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Tuesday, October 15, 2019

Greater efforts needed to achieve equality between Muslim men and women



Greater efforts by all parties will be required if Muslim women are to be brought to the same level of equality as Muslim men in Malaysia, said Sisters in Islam (SIS).
A SIS commissioned survey among 675 Muslim women nationwide found that gender inequality is more prominent at an individual level and there exists strong pressure to conform to expectations of an ideal Muslim woman.
The survey's findings is to form evidentiary basis for SIS ongoing advocacy of Islamic family laws reforms in Malaysia.
"As a wife, a Muslim woman encounters far greater levels of discrimination than in other roles," said SIS in its survey report released today titled "perceptions and realities: the public and personal rights of Muslim women in Malaysia".

The study looked at how the struggle for equality is closely linked to a woman's ability to exercise her rights in areas including freedom of speech and expression.
"From the perspective of a Muslim daughter, 75 percent felt that daughters had a lesser right in making family decisions; and as a Muslim mother, 76 percent demanded a greater right to speak up and give opinions," the survey report said.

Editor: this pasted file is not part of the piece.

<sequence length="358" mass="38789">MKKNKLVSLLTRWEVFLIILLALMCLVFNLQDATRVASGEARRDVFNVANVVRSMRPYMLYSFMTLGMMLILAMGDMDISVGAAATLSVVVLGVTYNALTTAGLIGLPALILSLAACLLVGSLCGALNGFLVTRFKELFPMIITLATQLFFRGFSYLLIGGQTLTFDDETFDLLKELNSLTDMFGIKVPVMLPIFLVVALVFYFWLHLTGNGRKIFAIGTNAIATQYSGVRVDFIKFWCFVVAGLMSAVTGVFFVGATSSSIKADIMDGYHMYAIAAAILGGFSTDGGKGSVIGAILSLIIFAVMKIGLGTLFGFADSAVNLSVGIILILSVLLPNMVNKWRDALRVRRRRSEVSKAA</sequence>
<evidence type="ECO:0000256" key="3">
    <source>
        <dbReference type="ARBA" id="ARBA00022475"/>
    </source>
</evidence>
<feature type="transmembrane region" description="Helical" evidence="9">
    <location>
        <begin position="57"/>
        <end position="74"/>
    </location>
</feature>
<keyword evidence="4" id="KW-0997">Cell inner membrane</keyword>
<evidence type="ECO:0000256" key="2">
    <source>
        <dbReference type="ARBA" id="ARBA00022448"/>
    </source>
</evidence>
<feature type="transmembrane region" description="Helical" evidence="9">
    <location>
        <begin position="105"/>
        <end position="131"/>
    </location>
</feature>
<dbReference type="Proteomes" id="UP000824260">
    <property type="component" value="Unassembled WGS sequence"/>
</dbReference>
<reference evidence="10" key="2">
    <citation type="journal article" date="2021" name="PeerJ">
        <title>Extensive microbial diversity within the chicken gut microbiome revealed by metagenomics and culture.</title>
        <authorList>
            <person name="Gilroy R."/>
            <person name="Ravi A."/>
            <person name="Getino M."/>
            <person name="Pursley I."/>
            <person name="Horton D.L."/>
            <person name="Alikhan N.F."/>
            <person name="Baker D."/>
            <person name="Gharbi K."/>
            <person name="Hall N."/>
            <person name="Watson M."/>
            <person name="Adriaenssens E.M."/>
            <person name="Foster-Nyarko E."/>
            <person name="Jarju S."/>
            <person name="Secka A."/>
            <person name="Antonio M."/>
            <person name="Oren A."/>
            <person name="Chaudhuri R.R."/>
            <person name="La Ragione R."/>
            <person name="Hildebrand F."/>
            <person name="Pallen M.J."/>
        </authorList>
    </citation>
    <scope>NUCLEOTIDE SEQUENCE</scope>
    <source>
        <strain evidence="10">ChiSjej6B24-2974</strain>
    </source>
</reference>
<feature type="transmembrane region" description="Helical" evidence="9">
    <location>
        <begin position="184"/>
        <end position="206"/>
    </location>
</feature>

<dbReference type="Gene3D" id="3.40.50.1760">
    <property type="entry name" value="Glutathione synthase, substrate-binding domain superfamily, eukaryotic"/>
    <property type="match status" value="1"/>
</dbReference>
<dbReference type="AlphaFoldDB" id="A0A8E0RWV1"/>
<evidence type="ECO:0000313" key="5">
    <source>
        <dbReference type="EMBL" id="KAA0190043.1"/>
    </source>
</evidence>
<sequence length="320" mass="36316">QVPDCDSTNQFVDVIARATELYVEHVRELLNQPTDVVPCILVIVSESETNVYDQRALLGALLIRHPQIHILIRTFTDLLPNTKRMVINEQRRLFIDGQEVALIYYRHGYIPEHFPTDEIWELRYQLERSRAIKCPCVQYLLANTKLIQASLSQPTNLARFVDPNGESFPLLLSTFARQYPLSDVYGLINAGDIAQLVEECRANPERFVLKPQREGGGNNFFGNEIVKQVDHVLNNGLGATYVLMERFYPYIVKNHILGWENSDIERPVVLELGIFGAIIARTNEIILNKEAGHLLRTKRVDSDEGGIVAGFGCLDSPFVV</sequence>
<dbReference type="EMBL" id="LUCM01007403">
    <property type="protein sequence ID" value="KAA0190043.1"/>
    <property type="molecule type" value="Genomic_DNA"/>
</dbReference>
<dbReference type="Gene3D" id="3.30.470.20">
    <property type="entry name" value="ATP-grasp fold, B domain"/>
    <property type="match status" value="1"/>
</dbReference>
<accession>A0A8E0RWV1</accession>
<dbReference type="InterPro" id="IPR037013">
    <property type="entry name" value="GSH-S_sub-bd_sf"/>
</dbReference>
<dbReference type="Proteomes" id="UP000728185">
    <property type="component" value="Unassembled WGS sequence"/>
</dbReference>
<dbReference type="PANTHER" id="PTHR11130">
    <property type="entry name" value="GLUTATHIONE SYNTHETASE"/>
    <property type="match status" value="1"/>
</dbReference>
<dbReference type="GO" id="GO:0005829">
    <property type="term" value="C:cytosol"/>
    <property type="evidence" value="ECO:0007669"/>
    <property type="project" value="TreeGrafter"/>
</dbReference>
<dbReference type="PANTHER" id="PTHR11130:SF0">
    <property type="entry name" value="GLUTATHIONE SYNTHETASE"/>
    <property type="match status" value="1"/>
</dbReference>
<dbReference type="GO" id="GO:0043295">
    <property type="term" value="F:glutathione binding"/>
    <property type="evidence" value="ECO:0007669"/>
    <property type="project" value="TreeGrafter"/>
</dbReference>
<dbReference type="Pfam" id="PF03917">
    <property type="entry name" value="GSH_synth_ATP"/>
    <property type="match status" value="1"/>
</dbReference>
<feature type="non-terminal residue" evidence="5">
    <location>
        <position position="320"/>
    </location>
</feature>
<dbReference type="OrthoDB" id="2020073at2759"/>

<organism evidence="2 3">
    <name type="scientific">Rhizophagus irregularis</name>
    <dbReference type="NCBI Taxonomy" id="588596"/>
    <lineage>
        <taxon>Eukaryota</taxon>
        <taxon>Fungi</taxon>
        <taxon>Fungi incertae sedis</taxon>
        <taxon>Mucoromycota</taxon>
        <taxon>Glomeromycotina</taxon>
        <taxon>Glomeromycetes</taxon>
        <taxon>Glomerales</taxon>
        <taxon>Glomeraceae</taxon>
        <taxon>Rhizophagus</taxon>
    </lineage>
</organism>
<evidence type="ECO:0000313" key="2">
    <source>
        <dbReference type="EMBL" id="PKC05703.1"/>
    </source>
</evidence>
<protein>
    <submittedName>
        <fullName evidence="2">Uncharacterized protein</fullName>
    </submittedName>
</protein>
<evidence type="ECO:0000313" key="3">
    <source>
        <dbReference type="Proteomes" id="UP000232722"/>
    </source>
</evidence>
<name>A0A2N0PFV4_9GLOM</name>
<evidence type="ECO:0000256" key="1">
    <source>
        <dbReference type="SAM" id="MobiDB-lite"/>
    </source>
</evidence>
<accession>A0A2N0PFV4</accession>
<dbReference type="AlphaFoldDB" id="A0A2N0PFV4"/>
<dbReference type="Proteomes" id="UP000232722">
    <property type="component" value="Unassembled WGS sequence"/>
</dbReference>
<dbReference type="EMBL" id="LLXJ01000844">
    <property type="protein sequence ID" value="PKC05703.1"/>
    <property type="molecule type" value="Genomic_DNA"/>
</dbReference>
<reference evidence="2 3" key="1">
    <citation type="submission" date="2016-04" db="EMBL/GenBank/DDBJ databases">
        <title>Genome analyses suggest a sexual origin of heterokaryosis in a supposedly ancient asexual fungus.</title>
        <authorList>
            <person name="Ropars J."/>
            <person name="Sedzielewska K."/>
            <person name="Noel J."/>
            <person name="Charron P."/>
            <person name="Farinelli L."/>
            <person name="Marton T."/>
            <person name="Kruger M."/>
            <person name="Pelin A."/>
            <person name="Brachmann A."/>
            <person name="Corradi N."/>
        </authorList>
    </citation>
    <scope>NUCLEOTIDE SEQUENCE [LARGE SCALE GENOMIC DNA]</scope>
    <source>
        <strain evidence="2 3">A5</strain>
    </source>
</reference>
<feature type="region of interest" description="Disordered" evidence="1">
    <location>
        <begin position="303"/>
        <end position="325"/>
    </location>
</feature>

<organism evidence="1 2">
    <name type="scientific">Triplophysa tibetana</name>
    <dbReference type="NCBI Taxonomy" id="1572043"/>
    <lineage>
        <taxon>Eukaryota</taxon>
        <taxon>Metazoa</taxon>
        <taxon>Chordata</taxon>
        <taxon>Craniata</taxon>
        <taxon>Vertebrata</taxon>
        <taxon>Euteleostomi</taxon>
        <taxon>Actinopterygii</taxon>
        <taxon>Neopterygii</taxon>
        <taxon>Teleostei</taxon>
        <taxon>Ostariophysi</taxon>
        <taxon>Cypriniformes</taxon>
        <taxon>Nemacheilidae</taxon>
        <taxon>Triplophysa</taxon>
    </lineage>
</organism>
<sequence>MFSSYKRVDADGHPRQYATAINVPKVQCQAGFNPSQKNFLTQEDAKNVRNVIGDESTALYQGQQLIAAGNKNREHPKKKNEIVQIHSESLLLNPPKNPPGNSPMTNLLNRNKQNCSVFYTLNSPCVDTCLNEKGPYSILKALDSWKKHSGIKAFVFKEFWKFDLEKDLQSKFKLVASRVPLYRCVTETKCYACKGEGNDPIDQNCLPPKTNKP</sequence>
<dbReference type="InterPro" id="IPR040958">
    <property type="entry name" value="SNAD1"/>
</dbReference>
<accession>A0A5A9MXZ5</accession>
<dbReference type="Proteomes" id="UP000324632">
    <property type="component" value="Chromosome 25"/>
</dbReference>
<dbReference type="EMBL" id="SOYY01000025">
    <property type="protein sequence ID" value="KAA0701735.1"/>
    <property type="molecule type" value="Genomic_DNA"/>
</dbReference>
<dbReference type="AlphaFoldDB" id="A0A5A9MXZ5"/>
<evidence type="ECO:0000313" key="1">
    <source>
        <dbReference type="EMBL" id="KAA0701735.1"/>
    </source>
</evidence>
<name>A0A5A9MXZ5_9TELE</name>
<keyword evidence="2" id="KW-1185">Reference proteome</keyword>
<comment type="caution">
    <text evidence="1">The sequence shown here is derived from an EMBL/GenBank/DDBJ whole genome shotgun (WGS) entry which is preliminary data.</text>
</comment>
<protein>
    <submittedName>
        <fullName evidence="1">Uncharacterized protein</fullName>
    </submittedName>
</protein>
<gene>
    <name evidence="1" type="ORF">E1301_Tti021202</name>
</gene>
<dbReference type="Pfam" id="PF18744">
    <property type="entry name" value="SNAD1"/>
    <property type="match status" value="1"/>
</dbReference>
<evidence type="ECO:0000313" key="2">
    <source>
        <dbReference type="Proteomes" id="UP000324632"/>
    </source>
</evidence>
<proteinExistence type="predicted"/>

"For the Muslim woman in the role of a wife, 97 percent responded that it was their duty to obey the husband.
"Conversely, the data also showed that 57 percent of the women viewed the need to obey the husband as a challenge, particularly in their role as a mother," it further said.
About 21 percent of the respondents believe that a husband has a right to beat his wife.
"Majority of respondents agreed that it would be nusyuz (disobedient) if a wife were to leave the house without her husband's consent, refuse to move with the husband (54 percent), refuse to have sexual intercourse (52 percent), refuse to open the door for the husband (50 percent), or refuse to answer the husband's calling (46 percent).
"Under these circumstances, they believe a husband may beat his wife."
The survey also noted that many women feel that Islamic teachings can be used to favour men as the more dominant gender and this is a pressure point for women to portray a correct self-image as a Muslim woman.
It also addressed that many Muslim women in the country felt that there's a need to project an image of the proper Muslim woman.
About 80 percent of respondents agreed that they face challenges relating to social conformity while 59 percent experienced moral policing and public shaming.

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